backup-b4.zip is a backup of the 4 domains "coproc2", "demo", "empty" (domain created, no config added) and "zip2html".
"demo" domain contains files of different types which your browser's application/zip helper should be able to correctly classify.
zip2html.zip (428.1 KB) is the XML FW service export of zip2html tool.
Fixed links above and below that got broken by developerWorks DataPower forum migration last month.
Add this is new export that can be used on all appliances including XB6 and XM70. zip2html-mpgw.zip (492.9 KB) is the MPGW service export of zip2html tool.
Use this URL in your web browser: http://yourBox:2228/form
zip2html.xsl (22.0 KB) is the stylesheet discussed in detail under "Technical discussion" at the bottom.
With this tool even a full device backup is processed in seconds in case "files=none".
Be careful processing big backups with option "files=all" as that might take few minutes to complete.
Just having "default" domain as part of a backup takes time in case "files=all" -- all files in "store:///" folder belong to default domain and get added.
HTML form input
This is how the HTML form looks like.
It allows to select the backup (or export) from your filesystem,
Then you have to select whether you want the files to be included in the generated HTML page in "data" links. This allows inspecting the files by the "application/zip" helper application registered with your browser.
And you have to select whether the attached or the onboard clixform.xsl should be used.
The clixform.xsl converts the "export.xml"s in the .zip archive to a sequence of CLI commands (Command Line Interface) during the initial phase of a DataPower import. This output is what you will see in the yellow background sections.
Find more explanations on which clixform.xsl will be used by DataPower by clicking on the screenshot or the real HTML form opened in you browser.
You open the HTML form with "/form" enpoint of your DataPower service, eg: http://dp3-l3:2229/form
HTTP GET to installed service
You can retrieve the HTML form with correct "post" link to the DataPower box by a simple HTTP GET.
You can then use the stored form.html instead of the HTML form from DataPower box itself.
$ curl -s http://dp3-l3:2229/form >form.html
HTTP POST to installed service
Selection of the clixform mode is done by the endpoint, the files selection is done in the query part of the URL:
As above the selection of the clixform mode is done by the endpoint and the files selection is done in the query part of the URL.
But this time stylesheet clixform.xsl is sent together with the .zip archive to the Non-XML endpoint of coproc2 service (find details here).
Here you can see the difference in generated output for a DataPower backup (left) and a DataPower export (right):
For backups the "domains" section contains the list of domains contained in the backup.
After each line the "go" link allows you to quickly get to the start of the domain's information.
This is what the domain output looks like.
Above the table you find the domain name as well as a link to the top of the document (eg. for selecting another domain by "go" link).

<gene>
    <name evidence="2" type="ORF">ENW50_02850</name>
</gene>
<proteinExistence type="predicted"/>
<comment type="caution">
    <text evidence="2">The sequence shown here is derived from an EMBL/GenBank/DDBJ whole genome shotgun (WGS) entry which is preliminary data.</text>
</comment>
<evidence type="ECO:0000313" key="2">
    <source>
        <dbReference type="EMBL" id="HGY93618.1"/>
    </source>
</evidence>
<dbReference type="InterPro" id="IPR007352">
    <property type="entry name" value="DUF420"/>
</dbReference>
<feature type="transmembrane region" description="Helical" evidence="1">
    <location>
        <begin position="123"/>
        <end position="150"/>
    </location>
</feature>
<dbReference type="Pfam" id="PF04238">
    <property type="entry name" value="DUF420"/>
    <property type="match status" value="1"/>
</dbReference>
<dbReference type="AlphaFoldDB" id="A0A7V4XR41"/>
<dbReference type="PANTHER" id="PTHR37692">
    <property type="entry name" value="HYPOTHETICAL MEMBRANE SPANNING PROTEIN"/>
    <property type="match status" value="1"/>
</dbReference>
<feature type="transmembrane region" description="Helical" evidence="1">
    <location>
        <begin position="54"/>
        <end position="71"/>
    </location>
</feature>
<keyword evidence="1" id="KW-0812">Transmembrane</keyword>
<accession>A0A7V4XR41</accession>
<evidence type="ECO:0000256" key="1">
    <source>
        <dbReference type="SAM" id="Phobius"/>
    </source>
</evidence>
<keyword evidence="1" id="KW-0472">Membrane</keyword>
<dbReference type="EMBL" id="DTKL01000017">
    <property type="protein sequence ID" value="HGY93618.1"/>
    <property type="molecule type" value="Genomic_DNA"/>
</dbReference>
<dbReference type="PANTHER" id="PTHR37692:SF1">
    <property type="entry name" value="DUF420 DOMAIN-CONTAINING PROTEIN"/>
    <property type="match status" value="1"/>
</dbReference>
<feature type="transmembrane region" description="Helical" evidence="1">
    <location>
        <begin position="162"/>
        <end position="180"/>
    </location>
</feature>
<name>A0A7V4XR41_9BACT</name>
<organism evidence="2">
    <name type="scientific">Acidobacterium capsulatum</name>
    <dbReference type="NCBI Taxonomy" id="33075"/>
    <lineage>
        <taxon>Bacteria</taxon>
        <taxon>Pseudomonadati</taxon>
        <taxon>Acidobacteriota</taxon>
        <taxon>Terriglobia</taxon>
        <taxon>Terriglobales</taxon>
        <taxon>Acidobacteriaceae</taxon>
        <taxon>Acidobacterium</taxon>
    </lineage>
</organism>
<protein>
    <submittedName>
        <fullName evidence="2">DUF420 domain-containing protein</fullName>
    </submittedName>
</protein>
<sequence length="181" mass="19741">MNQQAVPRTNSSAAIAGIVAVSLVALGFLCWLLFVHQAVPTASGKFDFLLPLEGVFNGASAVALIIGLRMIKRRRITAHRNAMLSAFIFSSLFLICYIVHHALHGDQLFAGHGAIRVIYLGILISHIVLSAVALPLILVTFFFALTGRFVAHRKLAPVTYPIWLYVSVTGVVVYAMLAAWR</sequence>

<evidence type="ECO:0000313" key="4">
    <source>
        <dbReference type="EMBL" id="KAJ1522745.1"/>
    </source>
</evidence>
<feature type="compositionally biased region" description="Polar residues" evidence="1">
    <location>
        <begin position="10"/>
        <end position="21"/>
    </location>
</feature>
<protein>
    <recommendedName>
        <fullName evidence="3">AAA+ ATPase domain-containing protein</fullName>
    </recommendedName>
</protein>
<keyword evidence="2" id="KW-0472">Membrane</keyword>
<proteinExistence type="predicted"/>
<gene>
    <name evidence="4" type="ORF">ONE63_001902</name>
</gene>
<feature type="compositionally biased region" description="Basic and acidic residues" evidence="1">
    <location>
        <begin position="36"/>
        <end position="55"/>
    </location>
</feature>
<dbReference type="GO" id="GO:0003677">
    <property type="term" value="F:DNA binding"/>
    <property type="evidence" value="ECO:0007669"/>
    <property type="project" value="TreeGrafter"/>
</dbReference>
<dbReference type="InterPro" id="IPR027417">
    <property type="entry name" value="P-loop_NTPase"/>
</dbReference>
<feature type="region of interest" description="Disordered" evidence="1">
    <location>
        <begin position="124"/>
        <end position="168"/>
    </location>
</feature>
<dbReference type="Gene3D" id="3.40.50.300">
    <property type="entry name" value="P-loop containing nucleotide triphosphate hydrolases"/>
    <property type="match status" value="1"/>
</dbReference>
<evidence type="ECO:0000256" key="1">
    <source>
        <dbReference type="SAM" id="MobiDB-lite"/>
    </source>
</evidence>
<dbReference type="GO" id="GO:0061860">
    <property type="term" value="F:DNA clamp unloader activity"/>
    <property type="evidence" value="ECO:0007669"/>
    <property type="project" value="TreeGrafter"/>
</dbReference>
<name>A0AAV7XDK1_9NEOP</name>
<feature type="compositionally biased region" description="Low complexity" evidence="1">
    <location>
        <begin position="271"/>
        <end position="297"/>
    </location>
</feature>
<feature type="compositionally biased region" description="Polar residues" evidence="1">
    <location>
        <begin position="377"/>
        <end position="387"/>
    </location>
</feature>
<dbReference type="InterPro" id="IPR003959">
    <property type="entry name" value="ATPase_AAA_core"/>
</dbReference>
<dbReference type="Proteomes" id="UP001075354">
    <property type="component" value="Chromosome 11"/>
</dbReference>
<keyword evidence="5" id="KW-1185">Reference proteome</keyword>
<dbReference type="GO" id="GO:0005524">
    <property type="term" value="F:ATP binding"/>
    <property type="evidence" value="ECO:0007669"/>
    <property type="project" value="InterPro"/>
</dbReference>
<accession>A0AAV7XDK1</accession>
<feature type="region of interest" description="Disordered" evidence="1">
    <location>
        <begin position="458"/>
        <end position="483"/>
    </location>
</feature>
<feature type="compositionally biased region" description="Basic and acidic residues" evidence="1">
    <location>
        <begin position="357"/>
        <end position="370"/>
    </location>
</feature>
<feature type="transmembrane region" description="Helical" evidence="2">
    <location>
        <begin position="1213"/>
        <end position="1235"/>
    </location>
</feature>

The table contains a configuration and a files section.
You can easily jump between both by the "files" and "configuration" links,
The "(no)" before "files" indicates that this output was generated with "files=none" selection.
For "files=all" it looks like this: "(all)"
If your browser allows you to open "data:..." links you can inspect the files by clicking on "all" link.
The "application/zip" helper application of your browser will open the base64 encoded .zip archive in the all link then.
With the description above you have everything you need to use zip2html tool.
If you are interested in some of the technical details of zip2html.xsl you are right here.
Stylesheet zip2html first creates a dummy context named "swa".
It then attaches the received backup.zip under Content-ID "sys" (cid:sys).
Next step is the extraction of export.xml from top level directory of the archive.
Then the general information HTML table at the top gets created.
Now iteration over the domains found in export.xml is done.
Each domain is contained in top level directory of received archive.
Eg. domain "dom1" will be read from cid:sys and attached as cid:dom1.zip.
The attaching allows to read export.xml from dom1.zip as well as to access
the files information for the domain by querying the attachment manifest.
In addition the files can be extracted and copied over to a newly created archive in case "files=all".
Finally the domain attachment gets removed by dp:strip-attachments before the next domain is processed.
There is a directory dp-aux in received archive (attachment cid:sys).
Above you see the inclusion hierarchy of the files in that directory.
Applying dp:transform(_,_) to clixform.xsl requires a URL as the reference to it.
"attachment://" is the protocol, "swa" is the context, "Archive=zip" says we have a zip-archive (DataPower has support for tar, too).
Finally "Filename=" points to a file in the archive, allowing to access all files at all directory levels.
The output of dp:transform() from clixform.xsl applied to export.xml is used to generate the CLI configuration output of each domain
(with yellow background color).
See the use of "localZip" if you need to create an empty archive yourself.
For each domain a new empty zip-archive gets attached to receive all files selected by "files=all" as "cid:aux".
Finally this zip-archive is read to generate the "data:application/zip;base64,..." links by just using dp:binary-decode().
At the bottom of stylesheet zip2html.xsl you find a section allowing to process "multipart/form-data" directly in the stylesheet.